- Reactive cultures – they understand the importance of health and safety, but believe that most problems lie within the lower level of the workforce. The companies who possess this type of culture tend to have very basic organisational and individual health and safety management skills.
- Calculative cultures – these companies who possess this type of culture value the systems for managing health and safety performance and use a large number of tools and training. However, their main focus is on the tools and analysis of metrics and often effectiveness is overseen.
- Proactive cultures – they consider health and safety as a core value and the leadership genuinely cares about the well-being of their employees. There is a high level of understanding of the role of management system failures as primary causes of accidents and there are performance targets in place. The focus of these companies is on continuous improvement and they use tools that simplify work processes and support line management as well as the workforce.
- Generative cultures – they realise the benefit of health and safety on their entire operating environment and health and safety is part of what they do on daily basis. 
The safety culture phrase dates back to the Chernobyl reactor disaster in 1986, the worst nuclear power plant accident in terms of casualties and cost in history. What came out of this incident was the realisation that having organisational safety structures is not sufficient enough to prevent a catastrophic accident, and the gap between policy and practice is absolutely vital in order for safety systems to work effectively. According to studies, 90% of accidents happen due to human factors. However, when we talk about human factors we can't portray a simple black and white picture and attribute them only to employees’ characteristics, education, values and abilities. Human factors extend beyond that and include:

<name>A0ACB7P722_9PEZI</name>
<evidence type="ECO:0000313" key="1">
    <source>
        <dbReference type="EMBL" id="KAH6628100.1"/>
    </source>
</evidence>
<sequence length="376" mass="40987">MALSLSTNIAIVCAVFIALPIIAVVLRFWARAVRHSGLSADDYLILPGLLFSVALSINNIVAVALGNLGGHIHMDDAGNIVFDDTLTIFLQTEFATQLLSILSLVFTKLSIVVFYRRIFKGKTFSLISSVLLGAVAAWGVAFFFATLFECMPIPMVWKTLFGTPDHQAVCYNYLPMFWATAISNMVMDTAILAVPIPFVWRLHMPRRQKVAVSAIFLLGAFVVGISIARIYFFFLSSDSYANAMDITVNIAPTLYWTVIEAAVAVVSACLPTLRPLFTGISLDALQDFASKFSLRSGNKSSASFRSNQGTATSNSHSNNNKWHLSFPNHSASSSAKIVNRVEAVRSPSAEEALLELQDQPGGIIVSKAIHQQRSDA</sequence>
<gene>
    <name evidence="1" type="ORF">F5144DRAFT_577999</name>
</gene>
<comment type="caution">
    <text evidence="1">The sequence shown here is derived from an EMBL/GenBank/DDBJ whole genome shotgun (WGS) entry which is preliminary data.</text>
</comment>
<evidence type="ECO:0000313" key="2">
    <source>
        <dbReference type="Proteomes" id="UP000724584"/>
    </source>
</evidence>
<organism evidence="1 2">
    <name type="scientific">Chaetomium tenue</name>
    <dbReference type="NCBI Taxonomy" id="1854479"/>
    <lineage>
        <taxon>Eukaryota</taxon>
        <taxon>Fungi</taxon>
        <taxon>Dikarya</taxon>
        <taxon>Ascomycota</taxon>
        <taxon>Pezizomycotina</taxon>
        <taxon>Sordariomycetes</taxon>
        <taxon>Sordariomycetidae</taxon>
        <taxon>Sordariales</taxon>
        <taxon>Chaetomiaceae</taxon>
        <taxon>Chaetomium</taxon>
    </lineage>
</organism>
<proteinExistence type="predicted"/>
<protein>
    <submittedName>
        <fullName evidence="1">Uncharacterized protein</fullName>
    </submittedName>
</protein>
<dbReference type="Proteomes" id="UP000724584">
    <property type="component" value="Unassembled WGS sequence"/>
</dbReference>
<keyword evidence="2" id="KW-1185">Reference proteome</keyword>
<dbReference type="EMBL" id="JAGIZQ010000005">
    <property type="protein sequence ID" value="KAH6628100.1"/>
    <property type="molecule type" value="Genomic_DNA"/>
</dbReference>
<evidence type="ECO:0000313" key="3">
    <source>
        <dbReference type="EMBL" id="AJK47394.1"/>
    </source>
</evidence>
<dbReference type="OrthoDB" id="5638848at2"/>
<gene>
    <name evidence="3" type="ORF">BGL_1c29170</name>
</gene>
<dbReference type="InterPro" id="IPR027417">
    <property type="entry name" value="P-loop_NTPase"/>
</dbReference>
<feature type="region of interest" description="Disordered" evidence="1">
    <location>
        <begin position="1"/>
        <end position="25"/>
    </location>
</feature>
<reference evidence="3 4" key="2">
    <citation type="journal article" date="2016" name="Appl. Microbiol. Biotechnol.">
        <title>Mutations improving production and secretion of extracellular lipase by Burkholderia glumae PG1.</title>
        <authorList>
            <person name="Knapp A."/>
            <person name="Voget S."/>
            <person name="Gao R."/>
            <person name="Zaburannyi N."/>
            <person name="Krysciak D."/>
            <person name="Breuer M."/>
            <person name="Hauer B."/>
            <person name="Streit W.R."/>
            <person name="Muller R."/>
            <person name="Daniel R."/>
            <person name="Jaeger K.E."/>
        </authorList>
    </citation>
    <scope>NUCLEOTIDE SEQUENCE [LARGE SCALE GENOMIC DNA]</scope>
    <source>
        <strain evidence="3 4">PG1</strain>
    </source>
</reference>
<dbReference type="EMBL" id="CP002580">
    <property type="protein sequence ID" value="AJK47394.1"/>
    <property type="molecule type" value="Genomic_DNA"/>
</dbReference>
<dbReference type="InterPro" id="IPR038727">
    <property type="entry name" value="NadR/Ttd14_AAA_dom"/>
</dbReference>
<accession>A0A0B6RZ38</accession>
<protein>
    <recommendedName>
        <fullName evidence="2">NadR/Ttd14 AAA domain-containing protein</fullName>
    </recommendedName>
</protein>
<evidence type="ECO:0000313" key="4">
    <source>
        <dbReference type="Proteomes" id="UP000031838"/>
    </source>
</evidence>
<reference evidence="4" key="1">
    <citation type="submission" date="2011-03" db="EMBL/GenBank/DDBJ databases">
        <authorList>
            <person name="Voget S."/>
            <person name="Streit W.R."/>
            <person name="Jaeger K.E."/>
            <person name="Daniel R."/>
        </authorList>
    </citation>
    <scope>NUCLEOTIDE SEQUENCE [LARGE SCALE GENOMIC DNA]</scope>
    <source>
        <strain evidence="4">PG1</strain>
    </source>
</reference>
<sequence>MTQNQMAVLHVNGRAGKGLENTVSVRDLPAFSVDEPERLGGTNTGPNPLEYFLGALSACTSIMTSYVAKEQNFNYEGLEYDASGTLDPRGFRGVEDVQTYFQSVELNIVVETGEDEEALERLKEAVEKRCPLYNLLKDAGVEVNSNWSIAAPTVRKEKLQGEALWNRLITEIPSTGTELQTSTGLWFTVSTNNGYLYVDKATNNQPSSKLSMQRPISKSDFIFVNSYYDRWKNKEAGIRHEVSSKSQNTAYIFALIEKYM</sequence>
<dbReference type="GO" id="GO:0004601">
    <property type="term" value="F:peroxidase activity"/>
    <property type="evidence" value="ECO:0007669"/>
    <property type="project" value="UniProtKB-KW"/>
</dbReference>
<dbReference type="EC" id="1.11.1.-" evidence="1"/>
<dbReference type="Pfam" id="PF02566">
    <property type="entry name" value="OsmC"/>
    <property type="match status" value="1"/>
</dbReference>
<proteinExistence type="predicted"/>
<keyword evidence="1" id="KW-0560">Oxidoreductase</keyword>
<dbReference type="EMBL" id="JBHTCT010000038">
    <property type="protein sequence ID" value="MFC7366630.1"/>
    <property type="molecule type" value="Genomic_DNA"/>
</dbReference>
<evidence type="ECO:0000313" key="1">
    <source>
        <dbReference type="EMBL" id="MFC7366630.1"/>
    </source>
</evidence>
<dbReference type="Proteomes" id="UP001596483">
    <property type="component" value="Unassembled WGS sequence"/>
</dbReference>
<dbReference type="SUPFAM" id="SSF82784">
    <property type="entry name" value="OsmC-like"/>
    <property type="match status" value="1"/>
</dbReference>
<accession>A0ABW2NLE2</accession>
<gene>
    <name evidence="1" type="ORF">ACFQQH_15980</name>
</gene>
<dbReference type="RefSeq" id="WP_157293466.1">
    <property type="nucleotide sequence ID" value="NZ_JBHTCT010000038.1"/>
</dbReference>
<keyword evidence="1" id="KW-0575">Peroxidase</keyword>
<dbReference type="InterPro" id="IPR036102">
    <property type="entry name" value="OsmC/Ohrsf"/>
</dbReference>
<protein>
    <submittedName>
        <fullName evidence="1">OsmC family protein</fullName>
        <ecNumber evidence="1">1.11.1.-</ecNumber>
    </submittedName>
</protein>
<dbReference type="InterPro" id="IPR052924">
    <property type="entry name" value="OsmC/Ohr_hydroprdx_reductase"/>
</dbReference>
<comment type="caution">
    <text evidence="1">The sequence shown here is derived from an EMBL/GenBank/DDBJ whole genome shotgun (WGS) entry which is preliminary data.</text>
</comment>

- Factors in the workplace – such as equipment, the procedures the job involves and the pace of work.
- Organisational factors – such as leadership style and the resources the organisation commits to health and safety.
- More wide-ranging influencing factors – such as the political context employees are working in and the influence of the media.
The organism of a functional safety culture.
Without a doubt, some of the biggest influences on safety culture include management commitment, employee involvement as well as competence, training, communication, compliance with procedures and organisational learning, amongst others. As you can see, there could be a number of underlying causes that can lead to an accident and attributing them entirely to human error is rather illiberal.
Strong vs weak safety culture
When we talk about a company’s safety culture, we need to take into consideration that every organisation has some sort of safety management procedures in place due to legal obligations and regulations. Thus, when discussing the topic of safety culture we need to examine the level to which it has been developed, rather then dwell on its existence.